If you or a loved one plan on appealing a criminal conviction or have questions about your eligibility for an appeal or extension, don’t hesitate to reach out to Spolin Law P.C. today.
Governor Grants Commutation for Yet Another Spolin Law ClientPublished on June 3, 2021
The Firm’s Clients Have Now Been Included in 66% of All Commutation Batches Carried Out by Governor Gavin Newsom.
For the second time in a row, a Spolin Law client was included in Governor Gavin Newsom’s summer commutation batch, which occurred last Friday. The client and his family were beyond excited to learn that the client’s life-without-the-possibility-of-parole sentence had been removed by the governor. The client is now eligible to re-enter society through the parole process.
Historically, some governors have waited until the end of their terms to issue commutations and pardons. However, Governor Gavin Newsom has been issuing large batches of commutations every summer throughout his term. This has included a batch in August of 2019, June of 2020, and May of 2021. Spolin Law is proud to note that the firm’s clients have been included in the last two of these three batches issued by Governor Newsom.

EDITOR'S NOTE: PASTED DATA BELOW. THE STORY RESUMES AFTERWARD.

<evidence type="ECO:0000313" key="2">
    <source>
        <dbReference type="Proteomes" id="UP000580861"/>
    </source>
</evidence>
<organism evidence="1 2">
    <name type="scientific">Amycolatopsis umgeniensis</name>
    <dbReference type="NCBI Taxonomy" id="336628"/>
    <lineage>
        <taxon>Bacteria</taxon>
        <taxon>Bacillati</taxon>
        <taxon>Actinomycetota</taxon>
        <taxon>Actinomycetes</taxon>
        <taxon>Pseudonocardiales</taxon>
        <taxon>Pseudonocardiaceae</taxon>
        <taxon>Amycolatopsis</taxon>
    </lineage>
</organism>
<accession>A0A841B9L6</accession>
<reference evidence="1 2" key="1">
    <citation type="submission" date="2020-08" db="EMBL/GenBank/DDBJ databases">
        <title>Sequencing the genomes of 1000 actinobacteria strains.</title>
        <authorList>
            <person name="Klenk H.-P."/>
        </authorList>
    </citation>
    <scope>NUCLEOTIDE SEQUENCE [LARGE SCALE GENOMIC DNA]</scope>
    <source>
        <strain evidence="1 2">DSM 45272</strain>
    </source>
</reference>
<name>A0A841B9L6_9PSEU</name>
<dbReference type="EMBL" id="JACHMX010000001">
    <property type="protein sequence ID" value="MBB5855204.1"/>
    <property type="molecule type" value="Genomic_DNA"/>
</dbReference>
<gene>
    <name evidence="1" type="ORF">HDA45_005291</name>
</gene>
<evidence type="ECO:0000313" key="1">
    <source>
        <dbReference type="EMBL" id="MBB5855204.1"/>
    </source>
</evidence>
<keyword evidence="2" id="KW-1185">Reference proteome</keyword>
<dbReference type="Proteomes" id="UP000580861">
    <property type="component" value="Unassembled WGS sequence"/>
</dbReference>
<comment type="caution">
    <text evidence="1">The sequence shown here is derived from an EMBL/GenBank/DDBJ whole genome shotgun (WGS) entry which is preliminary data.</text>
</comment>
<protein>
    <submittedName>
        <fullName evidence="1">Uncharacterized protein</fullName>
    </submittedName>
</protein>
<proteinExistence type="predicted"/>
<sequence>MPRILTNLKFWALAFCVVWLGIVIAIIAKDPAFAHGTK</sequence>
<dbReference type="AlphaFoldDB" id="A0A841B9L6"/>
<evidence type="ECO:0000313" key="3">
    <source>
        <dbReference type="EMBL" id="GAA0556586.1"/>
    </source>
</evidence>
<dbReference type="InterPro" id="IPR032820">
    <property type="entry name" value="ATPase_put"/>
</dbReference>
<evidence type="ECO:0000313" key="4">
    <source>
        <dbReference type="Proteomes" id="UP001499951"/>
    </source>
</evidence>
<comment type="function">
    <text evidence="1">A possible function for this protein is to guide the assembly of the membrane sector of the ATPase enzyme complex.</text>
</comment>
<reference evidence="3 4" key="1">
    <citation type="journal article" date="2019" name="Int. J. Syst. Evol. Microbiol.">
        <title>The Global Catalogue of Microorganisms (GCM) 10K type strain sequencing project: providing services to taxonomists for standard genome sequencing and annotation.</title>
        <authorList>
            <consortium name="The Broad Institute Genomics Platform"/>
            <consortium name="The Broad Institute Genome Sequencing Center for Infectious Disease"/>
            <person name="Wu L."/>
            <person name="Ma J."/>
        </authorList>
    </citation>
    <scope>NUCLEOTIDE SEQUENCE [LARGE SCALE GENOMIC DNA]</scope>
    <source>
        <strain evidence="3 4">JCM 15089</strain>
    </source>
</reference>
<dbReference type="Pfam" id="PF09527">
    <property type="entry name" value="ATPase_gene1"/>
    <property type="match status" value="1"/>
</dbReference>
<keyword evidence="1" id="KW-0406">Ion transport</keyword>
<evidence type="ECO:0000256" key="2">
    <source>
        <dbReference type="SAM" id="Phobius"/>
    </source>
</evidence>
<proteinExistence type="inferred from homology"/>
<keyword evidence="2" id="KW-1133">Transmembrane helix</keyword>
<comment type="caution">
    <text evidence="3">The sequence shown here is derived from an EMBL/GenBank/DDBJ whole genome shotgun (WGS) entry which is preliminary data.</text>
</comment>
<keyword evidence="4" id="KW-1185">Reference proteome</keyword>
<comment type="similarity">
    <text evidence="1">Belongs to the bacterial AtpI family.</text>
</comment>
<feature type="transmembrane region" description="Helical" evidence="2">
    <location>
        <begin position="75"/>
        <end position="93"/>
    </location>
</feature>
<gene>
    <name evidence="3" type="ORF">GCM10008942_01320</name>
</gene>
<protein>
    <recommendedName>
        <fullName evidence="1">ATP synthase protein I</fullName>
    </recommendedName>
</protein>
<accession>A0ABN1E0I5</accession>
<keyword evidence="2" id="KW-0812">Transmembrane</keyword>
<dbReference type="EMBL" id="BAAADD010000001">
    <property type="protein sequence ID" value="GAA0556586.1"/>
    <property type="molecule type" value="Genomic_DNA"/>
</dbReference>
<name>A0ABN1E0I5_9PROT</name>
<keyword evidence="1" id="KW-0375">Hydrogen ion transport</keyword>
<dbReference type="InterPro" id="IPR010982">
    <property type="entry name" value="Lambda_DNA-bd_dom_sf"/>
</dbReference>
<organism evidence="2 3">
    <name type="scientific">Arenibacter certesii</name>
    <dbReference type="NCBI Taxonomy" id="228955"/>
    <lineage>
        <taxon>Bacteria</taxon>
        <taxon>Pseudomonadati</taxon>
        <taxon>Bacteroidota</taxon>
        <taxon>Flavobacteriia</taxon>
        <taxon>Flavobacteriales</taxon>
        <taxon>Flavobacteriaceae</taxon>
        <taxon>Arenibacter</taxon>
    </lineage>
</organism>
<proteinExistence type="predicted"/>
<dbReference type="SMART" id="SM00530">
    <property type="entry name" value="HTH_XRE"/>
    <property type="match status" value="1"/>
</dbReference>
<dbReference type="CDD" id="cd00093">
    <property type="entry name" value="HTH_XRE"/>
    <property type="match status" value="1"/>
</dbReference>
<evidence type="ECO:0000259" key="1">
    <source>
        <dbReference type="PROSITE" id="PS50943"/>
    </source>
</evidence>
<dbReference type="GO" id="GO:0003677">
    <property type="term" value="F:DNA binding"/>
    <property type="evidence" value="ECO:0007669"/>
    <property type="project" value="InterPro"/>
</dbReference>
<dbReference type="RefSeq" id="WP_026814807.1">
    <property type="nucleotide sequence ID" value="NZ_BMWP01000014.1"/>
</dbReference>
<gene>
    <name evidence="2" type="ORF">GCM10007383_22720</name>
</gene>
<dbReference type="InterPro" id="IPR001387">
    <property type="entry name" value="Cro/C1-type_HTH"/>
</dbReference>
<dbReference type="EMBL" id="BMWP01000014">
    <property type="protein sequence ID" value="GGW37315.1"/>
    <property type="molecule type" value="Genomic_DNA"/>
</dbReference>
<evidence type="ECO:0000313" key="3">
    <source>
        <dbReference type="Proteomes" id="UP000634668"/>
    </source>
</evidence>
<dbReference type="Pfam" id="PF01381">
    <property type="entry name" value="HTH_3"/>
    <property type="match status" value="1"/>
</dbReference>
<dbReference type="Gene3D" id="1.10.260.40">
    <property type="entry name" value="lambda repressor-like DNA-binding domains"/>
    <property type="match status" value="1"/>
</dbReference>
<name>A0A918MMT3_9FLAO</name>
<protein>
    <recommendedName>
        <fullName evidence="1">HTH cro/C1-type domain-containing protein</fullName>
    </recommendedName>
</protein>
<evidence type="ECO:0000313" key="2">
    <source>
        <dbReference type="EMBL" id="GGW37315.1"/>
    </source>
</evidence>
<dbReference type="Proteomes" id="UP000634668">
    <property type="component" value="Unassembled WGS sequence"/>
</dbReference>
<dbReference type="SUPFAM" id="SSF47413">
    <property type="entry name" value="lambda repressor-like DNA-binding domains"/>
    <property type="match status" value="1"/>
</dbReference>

In publicly announcing the commutation, Governor Newsom had the following words to say about the client:
In 1995, Omar Walker and his crime partner committed a robbery. The crime partner shot and killed the victim. On November 25, 1997, the Superior Court of California, County of Los Angeles, sentenced Mr. Walker to life without the possibility of parole for murder and three years for three counts of robbery, plus 16 years and eight months of sentence enhancements.
…. While serving a sentence with no hope of release, Mr. Walker has devoted himself to his self-improvement. Mr. Walker completed vocational training and has engaged in extensive self-help programming. He is currently assigned to the Delancey Street Honors Unit, a program that teaches job and life skills in preparation for release….
Mr. Walker participated in a serious crime that took the victim’s life. Since then, Mr. Walker has dedicated himself to his rehabilitation and becoming a productive citizen. I have carefully considered and weighed the evidence of Mr. Walker’s positive conduct in prison, the fact that he was a youthful offender, and his good prospects for successful community reentry….
This act of clemency for Mr. Walker does not minimize or forgive his conduct or the harm it caused. It does recognize the work he has done since to transform himself.
Commuting a sentence is one of the Governor’s most powerful abilities. State governors (like Governor Newsom) are able to commute sentences or pardon convicts for individuals convicted of state crimes. The President of the United States is able to commute and pardon for federal crimes.
To learn more about commutations and other types of post-conviction relief, call one of the lawyers at Spolin Law P.C. We are available at (866)-716-2805.